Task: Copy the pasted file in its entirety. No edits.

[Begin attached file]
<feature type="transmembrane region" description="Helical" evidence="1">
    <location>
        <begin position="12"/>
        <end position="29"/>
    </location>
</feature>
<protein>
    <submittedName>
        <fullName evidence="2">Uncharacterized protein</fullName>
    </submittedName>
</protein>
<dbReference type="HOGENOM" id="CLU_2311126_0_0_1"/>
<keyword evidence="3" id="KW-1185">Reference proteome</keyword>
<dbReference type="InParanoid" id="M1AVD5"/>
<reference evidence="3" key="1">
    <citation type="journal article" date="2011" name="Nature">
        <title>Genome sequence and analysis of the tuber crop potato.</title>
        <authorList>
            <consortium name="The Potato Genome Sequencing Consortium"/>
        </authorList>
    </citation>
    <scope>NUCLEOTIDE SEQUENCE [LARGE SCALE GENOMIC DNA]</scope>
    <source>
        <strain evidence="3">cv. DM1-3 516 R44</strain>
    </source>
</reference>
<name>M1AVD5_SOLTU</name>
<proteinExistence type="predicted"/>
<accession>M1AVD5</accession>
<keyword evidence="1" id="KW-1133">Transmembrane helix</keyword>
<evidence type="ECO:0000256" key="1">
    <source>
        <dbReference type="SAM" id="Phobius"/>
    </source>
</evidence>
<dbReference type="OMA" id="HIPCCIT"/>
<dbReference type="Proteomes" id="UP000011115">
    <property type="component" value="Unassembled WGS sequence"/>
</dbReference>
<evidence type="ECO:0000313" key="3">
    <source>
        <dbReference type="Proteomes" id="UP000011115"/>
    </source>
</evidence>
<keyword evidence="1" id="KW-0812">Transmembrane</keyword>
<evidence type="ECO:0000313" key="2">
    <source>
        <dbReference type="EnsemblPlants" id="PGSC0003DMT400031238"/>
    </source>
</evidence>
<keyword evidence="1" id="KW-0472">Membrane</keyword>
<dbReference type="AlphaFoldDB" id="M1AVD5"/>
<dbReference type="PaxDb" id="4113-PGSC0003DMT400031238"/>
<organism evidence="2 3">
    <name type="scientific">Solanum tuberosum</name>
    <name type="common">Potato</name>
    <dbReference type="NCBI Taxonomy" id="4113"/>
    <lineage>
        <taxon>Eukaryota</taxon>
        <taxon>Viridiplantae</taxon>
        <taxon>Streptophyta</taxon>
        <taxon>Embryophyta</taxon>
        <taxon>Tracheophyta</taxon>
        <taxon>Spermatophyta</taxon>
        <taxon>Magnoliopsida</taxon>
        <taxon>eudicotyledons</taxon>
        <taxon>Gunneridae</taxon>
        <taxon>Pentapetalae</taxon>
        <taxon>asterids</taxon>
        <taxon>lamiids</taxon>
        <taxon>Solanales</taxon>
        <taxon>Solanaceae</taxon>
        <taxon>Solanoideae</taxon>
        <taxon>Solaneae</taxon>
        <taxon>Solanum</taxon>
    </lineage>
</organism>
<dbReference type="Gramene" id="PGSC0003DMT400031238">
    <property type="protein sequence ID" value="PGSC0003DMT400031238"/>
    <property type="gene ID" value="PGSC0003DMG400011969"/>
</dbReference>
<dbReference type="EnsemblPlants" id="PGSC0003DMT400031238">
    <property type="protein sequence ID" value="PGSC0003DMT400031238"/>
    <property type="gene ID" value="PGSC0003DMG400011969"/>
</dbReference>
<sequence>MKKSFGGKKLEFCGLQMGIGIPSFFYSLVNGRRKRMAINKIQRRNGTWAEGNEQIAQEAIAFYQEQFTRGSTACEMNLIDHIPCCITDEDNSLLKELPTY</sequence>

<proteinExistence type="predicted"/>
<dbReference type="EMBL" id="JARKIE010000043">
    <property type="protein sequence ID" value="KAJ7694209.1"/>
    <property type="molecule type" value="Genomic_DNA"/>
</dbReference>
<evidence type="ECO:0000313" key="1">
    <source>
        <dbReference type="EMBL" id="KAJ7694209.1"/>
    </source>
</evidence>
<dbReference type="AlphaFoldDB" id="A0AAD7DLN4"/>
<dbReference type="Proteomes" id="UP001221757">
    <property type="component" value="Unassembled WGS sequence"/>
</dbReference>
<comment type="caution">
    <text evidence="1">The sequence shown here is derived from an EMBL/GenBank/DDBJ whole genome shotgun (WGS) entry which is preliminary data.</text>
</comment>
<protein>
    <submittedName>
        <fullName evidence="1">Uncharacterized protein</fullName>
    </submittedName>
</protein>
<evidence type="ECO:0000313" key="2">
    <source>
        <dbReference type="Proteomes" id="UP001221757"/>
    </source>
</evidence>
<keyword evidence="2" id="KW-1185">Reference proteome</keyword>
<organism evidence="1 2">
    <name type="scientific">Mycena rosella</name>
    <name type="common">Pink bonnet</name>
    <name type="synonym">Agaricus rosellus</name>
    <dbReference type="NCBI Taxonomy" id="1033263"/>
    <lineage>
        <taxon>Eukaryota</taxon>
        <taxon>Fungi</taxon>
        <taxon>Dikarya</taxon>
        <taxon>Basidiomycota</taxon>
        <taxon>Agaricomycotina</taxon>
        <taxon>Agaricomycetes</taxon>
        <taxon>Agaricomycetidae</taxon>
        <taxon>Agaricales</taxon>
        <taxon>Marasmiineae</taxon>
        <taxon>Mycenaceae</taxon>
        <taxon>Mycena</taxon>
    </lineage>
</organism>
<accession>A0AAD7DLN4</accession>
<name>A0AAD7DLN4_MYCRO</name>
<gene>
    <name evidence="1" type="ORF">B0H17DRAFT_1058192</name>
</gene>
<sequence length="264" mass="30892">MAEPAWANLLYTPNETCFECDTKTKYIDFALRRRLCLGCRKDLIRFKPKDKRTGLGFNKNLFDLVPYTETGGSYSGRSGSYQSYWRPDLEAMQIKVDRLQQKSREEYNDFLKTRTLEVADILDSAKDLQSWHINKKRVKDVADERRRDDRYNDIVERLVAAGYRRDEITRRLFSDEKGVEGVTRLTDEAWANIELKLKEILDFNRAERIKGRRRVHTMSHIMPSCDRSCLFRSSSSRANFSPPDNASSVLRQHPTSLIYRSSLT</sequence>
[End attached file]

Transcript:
<feature type="transmembrane region" description="Helical" evidence="1">
    <location>
        <begin position="12"/>
        <end position="29"/>
    </location>
</feature>
<protein>
    <submittedName>
        <fullName evidence="2">Uncharacterized protein</fullName>
    </submittedName>
</protein>
<dbReference type="HOGENOM" id="CLU_2311126_0_0_1"/>
<keyword evidence="3" id="KW-1185">Reference proteome</keyword>
<dbReference type="InParanoid" id="M1AVD5"/>
<reference evidence="3" key="1">
    <citation type="journal article" date="2011" name="Nature">
        <title>Genome sequence and analysis of the tuber crop potato.</title>
        <authorList>
            <consortium name="The Potato Genome Sequencing Consortium"/>
        </authorList>
    </citation>
    <scope>NUCLEOTIDE SEQUENCE [LARGE SCALE GENOMIC DNA]</scope>
    <source>
        <strain evidence="3">cv. DM1-3 516 R44</strain>
    </source>
</reference>
<name>M1AVD5_SOLTU</name>
<proteinExistence type="predicted"/>
<accession>M1AVD5</accession>
<keyword evidence="1" id="KW-1133">Transmembrane helix</keyword>
<evidence type="ECO:0000256" key="1">
    <source>
        <dbReference type="SAM" id="Phobius"/>
    </source>
</evidence>
<dbReference type="OMA" id="HIPCCIT"/>
<dbReference type="Proteomes" id="UP000011115">
    <property type="component" value="Unassembled WGS sequence"/>
</dbReference>
<evidence type="ECO:0000313" key="3">
    <source>
        <dbReference type="Proteomes" id="UP000011115"/>
    </source>
</evidence>
<keyword evidence="1" id="KW-0812">Transmembrane</keyword>
<evidence type="ECO:0000313" key="2">
    <source>
        <dbReference type="EnsemblPlants" id="PGSC0003DMT400031238"/>
    </source>
</evidence>
<keyword evidence="1" id="KW-0472">Membrane</keyword>
<dbReference type="AlphaFoldDB" id="M1AVD5"/>
<dbReference type="PaxDb" id="4113-PGSC0003DMT400031238"/>
<organism evidence="2 3">
    <name type="scientific">Solanum tuberosum</name>
    <name type="common">Potato</name>
    <dbReference type="NCBI Taxonomy" id="4113"/>
    <lineage>
        <taxon>Eukaryota</taxon>
        <taxon>Viridiplantae</taxon>
        <taxon>Streptophyta</taxon>
        <taxon>Embryophyta</taxon>
        <taxon>Tracheophyta</taxon>
        <taxon>Spermatophyta</taxon>
        <taxon>Magnoliopsida</taxon>
        <taxon>eudicotyledons</taxon>
        <taxon>Gunneridae</taxon>
        <taxon>Pentapetalae</taxon>
        <taxon>asterids</taxon>
        <taxon>lamiids</taxon>
        <taxon>Solanales</taxon>
        <taxon>Solanaceae</taxon>
        <taxon>Solanoideae</taxon>
        <taxon>Solaneae</taxon>
        <taxon>Solanum</taxon>
    </lineage>
</organism>
<dbReference type="Gramene" id="PGSC0003DMT400031238">
    <property type="protein sequence ID" value="PGSC0003DMT400031238"/>
    <property type="gene ID" value="PGSC0003DMG400011969"/>
</dbReference>
<dbReference type="EnsemblPlants" id="PGSC0003DMT400031238">
    <property type="protein sequence ID" value="PGSC0003DMT400031238"/>
    <property type="gene ID" value="PGSC0003DMG400011969"/>
</dbReference>
<sequence>MKKSFGGKKLEFCGLQMGIGIPSFFYSLVNGRRKRMAINKIQRRNGTWAEGNEQIAQEAIAFYQEQFTRGSTACEMNLIDHIPCCITDEDNSLLKELPTY</sequence>

<proteinExistence type="predicted"/>
<dbReference type="EMBL" id="JARKIE010000043">
    <property type="protein sequence ID" value="KAJ7694209.1"/>
    <property type="molecule type" value="Genomic_DNA"/>
</dbReference>
<evidence type="ECO:0000313" key="1">
    <source>
        <dbReference type="EMBL" id="KAJ7694209.1"/>
    </source>
</evidence>
<dbReference type="AlphaFoldDB" id="A0AAD7DLN4"/>
<dbReference type="Proteomes" id="UP001221757">
    <property type="component" value="Unassembled WGS sequence"/>
</dbReference>
<comment type="caution">
    <text evidence="1">The sequence shown here is derived from an EMBL/GenBank/DDBJ whole genome shotgun (WGS) entry which is preliminary data.</text>
</comment>
<protein>
    <submittedName>
        <fullName evidence="1">Uncharacterized protein</fullName>
    </submittedName>
</protein>
<evidence type="ECO:0000313" key="2">
    <source>
        <dbReference type="Proteomes" id="UP001221757"/>
    </source>
</evidence>
<keyword evidence="2" id="KW-1185">Reference proteome</keyword>
<organism evidence="1 2">
    <name type="scientific">Mycena rosella</name>
    <name type="common">Pink bonnet</name>
    <name type="synonym">Agaricus rosellus</name>
    <dbReference type="NCBI Taxonomy" id="1033263"/>
    <lineage>
        <taxon>Eukaryota</taxon>
        <taxon>Fungi</taxon>
        <taxon>Dikarya</taxon>
        <taxon>Basidiomycota</taxon>
        <taxon>Agaricomycotina</taxon>
        <taxon>Agaricomycetes</taxon>
        <taxon>Agaricomycetidae</taxon>
        <taxon>Agaricales</taxon>
        <taxon>Marasmiineae</taxon>
        <taxon>Mycenaceae</taxon>
        <taxon>Mycena</taxon>
    </lineage>
</organism>
<accession>A0AAD7DLN4</accession>
<name>A0AAD7DLN4_MYCRO</name>
<gene>
    <name evidence="1" type="ORF">B0H17DRAFT_1058192</name>
</gene>
<sequence length="264" mass="30892">MAEPAWANLLYTPNETCFECDTKTKYIDFALRRRLCLGCRKDLIRFKPKDKRTGLGFNKNLFDLVPYTETGGSYSGRSGSYQSYWRPDLEAMQIKVDRLQQKSREEYNDFLKTRTLEVADILDSAKDLQSWHINKKRVKDVADERRRDDRYNDIVERLVAAGYRRDEITRRLFSDEKGVEGVTRLTDEAWANIELKLKEILDFNRAERIKGRRRVHTMSHIMPSCDRSCLFRSSSSRANFSPPDNASSVLRQHPTSLIYRSSLT</sequence>